On Wed, 14 Sep 2016 18:29:36 +0000 (UTC)
Alex Ward <cov...@yahoo.com> wrote:
> Perhaps our schema needs a rework, would one table with a million
> rows be better than 500 tables with 2000 rows each?
500 tables isn't right or wrong, but *counting* tables is. Table count
is not a design-quality metric.
There is no rule of thumb except Boyce-Codd Normal Form.
Table design reflects the entities you choose to represent your domain
of discourse. You should strive, as Einstein advised, to make your
model as simple as possible, but no simpler.
Sometimes we see schemas on this list with sets of identical tables,
each set dedicated to a different client or somesuch. Those folks buy
themselves trouble, because otherwise identical SQL has to vary by
tablename, adding nothing but complexity to the application layer.
At the opposite end of the spectrum is the classic
entity-attribute-value design error. One table conquers all, including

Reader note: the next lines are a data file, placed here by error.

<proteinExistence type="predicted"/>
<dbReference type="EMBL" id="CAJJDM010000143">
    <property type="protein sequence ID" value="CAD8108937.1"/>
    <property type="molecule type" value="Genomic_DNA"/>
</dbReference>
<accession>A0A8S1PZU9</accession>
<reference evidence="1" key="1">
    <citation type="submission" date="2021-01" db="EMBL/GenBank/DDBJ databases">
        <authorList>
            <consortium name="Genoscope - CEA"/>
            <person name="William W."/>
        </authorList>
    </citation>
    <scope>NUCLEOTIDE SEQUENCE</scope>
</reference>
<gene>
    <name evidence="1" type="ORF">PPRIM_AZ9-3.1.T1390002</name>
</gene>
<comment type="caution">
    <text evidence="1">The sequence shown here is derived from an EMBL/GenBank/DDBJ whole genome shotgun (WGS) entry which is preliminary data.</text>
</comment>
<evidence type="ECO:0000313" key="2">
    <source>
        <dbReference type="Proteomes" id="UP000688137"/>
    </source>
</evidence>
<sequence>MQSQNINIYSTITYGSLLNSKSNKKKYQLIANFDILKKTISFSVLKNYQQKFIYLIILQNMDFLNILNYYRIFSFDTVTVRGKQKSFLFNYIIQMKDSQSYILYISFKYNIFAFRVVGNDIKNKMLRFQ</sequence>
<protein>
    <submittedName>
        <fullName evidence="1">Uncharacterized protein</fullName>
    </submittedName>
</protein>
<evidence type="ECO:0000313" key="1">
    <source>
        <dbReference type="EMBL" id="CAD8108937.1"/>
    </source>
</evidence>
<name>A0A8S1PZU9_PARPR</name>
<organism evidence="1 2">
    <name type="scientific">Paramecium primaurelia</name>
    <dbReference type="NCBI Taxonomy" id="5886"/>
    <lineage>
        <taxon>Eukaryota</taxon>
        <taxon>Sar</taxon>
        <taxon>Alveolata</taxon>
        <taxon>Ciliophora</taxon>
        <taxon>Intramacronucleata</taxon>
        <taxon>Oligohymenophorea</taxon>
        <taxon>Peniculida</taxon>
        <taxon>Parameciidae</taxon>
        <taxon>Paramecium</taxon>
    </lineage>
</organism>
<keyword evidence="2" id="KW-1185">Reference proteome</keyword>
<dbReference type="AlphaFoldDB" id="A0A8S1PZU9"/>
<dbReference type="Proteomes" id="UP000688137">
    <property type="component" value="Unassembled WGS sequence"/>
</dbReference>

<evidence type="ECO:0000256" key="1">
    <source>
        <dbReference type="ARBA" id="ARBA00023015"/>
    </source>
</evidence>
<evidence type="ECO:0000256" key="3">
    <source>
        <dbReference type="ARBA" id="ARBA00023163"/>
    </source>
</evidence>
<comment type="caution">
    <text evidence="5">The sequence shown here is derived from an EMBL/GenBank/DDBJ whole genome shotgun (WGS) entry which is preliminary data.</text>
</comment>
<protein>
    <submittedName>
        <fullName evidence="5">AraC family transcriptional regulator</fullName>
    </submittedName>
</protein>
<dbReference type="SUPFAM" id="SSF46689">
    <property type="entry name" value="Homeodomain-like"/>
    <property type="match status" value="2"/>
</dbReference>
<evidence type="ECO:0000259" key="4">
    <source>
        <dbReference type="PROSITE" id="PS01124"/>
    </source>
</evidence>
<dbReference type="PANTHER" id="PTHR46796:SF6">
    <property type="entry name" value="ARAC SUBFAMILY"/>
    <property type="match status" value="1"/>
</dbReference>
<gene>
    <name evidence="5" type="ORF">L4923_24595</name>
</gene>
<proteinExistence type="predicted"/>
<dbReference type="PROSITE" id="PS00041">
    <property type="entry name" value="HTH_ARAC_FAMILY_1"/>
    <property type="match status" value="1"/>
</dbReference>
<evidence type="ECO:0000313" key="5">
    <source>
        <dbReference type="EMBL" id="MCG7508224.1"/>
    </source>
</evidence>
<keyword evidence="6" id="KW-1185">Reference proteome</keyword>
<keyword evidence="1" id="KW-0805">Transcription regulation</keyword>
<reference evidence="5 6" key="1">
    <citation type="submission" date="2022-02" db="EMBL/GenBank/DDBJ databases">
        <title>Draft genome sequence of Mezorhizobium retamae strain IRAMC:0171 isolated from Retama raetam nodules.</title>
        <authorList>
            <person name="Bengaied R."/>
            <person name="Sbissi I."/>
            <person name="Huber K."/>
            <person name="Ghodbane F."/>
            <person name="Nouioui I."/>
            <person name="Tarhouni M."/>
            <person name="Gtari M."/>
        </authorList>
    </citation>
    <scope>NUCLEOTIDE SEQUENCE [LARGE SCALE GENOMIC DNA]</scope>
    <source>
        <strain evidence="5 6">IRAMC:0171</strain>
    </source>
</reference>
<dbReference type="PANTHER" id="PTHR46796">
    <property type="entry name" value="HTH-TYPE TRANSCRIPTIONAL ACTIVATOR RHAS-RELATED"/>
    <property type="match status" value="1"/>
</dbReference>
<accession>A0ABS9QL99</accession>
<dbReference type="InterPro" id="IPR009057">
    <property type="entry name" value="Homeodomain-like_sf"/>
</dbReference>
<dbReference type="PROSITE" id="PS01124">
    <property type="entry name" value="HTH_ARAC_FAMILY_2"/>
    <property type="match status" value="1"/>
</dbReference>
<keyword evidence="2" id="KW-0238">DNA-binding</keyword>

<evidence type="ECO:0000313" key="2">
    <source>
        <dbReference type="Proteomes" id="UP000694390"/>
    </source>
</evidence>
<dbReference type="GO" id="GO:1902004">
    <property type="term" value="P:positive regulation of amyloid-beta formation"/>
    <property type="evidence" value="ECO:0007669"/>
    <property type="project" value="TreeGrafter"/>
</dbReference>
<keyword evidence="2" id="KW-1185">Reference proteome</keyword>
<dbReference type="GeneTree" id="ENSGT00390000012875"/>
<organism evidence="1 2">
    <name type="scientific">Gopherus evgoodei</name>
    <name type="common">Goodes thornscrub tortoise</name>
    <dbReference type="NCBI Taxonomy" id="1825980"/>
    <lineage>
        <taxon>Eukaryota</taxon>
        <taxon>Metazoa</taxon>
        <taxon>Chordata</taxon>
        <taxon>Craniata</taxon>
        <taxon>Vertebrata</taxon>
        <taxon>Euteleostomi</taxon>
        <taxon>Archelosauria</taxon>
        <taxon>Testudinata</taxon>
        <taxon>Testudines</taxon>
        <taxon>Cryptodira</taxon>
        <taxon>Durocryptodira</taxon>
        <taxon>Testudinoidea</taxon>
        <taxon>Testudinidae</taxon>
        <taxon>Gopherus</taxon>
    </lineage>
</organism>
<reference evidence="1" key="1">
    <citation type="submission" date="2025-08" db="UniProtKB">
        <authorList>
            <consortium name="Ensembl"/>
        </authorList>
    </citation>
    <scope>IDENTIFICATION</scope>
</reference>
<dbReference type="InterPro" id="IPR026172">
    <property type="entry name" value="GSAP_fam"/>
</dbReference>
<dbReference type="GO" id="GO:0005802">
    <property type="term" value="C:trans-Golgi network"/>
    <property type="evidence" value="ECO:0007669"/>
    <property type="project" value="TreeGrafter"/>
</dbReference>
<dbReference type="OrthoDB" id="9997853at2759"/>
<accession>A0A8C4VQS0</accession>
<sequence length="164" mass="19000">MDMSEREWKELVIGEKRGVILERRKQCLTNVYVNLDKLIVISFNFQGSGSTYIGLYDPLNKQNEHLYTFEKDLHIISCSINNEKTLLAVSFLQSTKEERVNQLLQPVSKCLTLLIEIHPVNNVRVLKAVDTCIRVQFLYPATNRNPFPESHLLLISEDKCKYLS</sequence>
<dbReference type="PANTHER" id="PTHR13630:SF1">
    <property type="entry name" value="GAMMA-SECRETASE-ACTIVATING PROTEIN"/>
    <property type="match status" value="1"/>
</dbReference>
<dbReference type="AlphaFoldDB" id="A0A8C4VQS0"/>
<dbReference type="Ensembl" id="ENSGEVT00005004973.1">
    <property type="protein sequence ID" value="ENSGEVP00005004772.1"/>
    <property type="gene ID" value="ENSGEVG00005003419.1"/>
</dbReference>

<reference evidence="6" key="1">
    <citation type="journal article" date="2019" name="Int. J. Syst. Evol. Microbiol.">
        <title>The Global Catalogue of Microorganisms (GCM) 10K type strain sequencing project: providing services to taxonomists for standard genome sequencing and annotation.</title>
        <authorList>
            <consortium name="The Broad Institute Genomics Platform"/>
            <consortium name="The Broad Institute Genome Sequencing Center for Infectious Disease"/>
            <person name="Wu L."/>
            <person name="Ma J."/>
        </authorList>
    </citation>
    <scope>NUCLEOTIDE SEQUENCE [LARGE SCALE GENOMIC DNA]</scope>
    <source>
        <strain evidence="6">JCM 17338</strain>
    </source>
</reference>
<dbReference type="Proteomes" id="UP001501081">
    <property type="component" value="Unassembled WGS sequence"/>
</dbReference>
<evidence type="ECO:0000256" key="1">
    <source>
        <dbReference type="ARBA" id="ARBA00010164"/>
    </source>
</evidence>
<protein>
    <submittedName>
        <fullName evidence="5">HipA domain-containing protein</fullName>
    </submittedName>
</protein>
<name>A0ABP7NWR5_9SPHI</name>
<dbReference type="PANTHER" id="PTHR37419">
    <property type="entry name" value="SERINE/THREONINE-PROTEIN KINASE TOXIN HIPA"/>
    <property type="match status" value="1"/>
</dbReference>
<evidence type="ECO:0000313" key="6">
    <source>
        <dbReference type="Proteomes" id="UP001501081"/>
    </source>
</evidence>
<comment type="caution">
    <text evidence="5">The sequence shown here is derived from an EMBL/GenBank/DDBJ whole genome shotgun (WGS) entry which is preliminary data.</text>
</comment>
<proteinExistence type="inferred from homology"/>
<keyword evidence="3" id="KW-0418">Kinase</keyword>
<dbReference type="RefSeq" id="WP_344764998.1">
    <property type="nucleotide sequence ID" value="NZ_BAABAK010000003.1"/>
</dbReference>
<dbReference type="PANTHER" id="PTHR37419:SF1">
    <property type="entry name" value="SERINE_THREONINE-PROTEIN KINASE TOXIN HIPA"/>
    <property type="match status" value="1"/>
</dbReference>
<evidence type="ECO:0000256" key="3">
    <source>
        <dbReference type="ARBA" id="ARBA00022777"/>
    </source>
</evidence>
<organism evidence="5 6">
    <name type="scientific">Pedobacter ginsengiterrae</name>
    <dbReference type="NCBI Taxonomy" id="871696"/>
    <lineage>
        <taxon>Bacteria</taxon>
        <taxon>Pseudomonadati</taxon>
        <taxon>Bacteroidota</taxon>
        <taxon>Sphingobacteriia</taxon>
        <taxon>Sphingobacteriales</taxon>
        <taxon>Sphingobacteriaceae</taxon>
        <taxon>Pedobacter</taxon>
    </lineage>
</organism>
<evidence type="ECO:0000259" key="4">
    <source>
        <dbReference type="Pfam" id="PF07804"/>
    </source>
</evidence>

the programmers when they discover how slow things are when SQL is used
Number of columns? Many widely used and correctly normalized financial
market databases maintain thousands of rows on hundreds of columns.
Complex models can easily have a hundred tables. Before I would agree
a design has "too many" tables, I would want an affirmative answer to
one of two questions:
1. Is there a process in place to dynamically extend the schema? If
so, that indicates data -- some change over time -- has found its way
into the metadata (the table names).
2. Do you frequently find yourself looking in more than one place for
what -- to you -- substantially the same information. That would
indicate the tables do not reflect your mental model of the problem
There are forces that drive intelligent table design other than the
logical model. Things like performance and convenience inevitably
cause tables that would otherwise pass textbook muster to be split and
combined. Those things count, too. One thing that doesn't count is
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